He admits, “I don’t believe I have ever INVENTED a line of thinking, I have always taken one over from someone else. I have simply straightway seized on it with enthusiasm for my work of clarification… What I invent are new SIMILIES.” (Pg. 19)
He asserts, “Christianity is not a doctrine, not, I mean, a theory about what has happened and will happen to the human soul, but a description of something that actually takes place in human life. For ‘consciousness of sin’ is a real event and so are despair and salvation through faith. Those who speak of such things (Bunyan for instance) are simply describing what has happened to them, whatever gloss anyone may want to put on it.” (Pg. 28)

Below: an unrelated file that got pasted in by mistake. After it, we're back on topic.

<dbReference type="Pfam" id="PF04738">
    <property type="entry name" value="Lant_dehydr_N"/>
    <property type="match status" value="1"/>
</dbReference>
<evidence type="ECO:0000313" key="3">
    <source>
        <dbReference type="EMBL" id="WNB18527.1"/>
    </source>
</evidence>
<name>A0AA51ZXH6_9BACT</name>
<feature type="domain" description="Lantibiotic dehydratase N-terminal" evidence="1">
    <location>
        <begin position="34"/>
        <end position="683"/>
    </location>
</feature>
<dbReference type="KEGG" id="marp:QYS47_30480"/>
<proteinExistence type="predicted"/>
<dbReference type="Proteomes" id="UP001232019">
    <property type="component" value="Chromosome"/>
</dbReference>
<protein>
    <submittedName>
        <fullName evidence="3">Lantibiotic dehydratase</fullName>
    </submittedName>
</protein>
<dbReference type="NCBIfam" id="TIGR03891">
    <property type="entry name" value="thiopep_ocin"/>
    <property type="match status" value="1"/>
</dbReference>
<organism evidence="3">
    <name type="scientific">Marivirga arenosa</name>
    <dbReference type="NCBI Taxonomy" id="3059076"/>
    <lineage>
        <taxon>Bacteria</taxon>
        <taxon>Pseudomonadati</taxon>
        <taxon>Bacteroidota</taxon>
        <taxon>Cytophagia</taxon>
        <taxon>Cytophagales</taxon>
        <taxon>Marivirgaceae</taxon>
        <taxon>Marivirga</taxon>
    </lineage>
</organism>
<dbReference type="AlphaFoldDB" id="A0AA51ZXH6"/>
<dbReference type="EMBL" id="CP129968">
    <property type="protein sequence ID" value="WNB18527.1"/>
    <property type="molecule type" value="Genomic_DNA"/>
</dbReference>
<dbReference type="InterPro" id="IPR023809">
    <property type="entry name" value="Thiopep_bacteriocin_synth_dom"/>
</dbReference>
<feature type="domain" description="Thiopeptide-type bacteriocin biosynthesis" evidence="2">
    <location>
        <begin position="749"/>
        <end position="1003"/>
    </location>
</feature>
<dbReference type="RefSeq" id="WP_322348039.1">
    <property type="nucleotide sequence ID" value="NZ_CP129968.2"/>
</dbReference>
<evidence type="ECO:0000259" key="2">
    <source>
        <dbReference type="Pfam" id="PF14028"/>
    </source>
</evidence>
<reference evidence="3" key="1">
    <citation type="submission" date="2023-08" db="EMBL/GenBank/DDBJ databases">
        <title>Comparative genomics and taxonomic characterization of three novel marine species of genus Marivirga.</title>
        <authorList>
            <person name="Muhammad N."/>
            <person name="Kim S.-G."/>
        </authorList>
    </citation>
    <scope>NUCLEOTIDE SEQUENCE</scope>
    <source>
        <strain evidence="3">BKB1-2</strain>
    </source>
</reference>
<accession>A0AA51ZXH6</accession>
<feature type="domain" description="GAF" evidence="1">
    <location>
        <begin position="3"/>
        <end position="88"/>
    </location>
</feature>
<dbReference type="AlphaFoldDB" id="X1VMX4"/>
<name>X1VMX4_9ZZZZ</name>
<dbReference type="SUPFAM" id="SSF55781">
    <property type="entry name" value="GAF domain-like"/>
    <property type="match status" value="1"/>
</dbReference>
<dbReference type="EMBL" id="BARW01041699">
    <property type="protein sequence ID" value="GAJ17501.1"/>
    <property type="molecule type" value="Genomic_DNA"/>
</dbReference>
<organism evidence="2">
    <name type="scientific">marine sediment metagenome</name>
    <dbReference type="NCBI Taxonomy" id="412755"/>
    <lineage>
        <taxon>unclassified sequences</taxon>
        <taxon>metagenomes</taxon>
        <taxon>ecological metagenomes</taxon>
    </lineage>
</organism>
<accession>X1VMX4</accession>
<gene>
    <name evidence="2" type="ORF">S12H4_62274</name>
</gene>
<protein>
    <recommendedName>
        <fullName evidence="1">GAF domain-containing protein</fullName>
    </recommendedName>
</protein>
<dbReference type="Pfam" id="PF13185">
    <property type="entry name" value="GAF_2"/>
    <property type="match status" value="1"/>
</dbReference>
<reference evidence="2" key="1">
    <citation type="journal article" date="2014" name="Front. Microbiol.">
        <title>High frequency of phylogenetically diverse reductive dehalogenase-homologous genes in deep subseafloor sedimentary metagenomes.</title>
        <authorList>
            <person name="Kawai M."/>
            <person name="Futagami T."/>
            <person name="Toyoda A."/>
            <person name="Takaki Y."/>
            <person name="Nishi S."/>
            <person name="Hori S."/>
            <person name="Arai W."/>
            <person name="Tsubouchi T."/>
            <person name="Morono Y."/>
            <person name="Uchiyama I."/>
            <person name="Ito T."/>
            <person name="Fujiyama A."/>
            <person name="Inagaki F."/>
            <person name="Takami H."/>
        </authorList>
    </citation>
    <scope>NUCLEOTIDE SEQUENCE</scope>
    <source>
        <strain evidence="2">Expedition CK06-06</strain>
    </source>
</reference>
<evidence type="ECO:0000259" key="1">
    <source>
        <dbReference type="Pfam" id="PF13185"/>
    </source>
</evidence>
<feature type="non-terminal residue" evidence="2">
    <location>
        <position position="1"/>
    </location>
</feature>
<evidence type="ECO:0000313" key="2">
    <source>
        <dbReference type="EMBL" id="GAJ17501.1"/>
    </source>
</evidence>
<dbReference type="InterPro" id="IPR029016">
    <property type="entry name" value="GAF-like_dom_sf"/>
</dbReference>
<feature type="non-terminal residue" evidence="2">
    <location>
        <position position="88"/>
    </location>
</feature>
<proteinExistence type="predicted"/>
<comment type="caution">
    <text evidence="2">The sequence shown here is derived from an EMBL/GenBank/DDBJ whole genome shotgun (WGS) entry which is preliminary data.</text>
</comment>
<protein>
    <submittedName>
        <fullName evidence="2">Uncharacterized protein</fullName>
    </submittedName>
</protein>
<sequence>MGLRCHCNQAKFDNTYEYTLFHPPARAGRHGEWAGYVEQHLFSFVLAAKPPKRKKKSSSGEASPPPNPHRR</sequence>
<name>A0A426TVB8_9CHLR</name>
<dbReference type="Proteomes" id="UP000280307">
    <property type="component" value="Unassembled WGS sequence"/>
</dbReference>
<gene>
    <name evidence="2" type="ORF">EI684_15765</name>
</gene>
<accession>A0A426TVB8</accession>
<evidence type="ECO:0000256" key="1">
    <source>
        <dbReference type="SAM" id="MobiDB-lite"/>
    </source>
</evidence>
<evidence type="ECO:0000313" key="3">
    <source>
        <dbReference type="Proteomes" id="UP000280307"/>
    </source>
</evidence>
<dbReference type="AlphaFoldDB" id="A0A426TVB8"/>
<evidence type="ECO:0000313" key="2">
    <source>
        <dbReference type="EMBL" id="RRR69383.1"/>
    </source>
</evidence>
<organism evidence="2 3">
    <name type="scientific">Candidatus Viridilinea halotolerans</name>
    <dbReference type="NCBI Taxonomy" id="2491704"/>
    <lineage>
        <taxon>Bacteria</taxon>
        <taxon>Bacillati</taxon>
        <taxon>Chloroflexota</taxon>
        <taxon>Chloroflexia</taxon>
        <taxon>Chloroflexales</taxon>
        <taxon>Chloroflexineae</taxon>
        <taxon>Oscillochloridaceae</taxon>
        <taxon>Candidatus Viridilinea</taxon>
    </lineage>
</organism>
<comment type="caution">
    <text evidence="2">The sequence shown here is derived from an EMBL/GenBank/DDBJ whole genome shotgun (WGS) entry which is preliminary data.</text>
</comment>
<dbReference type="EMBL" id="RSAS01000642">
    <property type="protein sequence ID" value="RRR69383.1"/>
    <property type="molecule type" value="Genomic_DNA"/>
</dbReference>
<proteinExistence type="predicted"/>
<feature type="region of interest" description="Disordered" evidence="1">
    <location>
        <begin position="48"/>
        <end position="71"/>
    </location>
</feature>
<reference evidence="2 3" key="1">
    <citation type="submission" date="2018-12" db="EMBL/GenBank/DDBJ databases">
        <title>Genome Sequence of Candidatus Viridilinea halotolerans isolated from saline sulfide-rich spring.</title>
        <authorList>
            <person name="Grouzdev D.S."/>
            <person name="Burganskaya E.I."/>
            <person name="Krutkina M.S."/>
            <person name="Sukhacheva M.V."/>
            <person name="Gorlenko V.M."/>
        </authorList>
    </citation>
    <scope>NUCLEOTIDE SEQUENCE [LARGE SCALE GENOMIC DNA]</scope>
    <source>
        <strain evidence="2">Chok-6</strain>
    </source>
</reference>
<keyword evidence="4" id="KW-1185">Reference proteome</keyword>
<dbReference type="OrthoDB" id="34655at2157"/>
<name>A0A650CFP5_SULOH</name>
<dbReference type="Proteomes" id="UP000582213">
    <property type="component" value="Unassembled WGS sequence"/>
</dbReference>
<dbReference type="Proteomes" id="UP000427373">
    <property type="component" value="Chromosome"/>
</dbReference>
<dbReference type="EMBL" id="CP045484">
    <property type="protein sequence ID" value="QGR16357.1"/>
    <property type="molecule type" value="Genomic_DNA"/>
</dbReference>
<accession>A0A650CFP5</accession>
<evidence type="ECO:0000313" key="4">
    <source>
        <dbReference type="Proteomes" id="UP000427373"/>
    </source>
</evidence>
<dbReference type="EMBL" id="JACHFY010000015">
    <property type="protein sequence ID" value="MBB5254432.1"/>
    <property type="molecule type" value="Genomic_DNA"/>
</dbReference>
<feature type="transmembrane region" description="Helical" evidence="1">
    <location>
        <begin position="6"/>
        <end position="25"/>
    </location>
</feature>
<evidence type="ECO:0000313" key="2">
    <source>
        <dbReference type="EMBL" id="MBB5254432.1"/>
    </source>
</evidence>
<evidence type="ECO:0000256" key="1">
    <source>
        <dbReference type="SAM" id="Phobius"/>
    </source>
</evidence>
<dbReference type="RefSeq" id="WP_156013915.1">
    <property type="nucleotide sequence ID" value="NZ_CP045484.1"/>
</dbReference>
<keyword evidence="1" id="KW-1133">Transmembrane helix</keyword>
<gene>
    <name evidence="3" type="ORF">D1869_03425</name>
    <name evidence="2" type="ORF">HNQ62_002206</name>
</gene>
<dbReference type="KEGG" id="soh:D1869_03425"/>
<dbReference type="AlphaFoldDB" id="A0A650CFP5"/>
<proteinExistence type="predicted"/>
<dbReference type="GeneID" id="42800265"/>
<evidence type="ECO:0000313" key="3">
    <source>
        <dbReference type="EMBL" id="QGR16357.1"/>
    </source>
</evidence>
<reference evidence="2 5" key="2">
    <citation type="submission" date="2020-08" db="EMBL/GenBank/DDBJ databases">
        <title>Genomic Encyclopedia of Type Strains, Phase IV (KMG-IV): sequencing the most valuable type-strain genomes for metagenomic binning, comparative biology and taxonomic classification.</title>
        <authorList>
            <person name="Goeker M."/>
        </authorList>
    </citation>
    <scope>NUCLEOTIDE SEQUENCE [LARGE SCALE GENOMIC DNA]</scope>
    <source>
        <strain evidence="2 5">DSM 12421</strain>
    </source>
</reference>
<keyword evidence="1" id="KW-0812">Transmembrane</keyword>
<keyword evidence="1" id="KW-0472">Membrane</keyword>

He observes, “The spring which flows gently and limpidly in the Gospels seems to have FROTH on it in Paul’s Epistles. Or that is how it seems to me… But to me it’s as though I saw human passion here, something like pride and anger, which is not in tune with the humility of the Gospels. It’s as though he IS insisting here on his own person, and doing so moreover as a religious gesture, something which is foreign to the Gospel… In the Gospels… everything is less pretentious, humbler, simpler. There you find huts; in Paul a church. There all men are equal and God himself is a man; in Paul there is already something like a hierarchy; honours and official positions. That, as it were, is what my NOSE tells me.” (Pg. 30)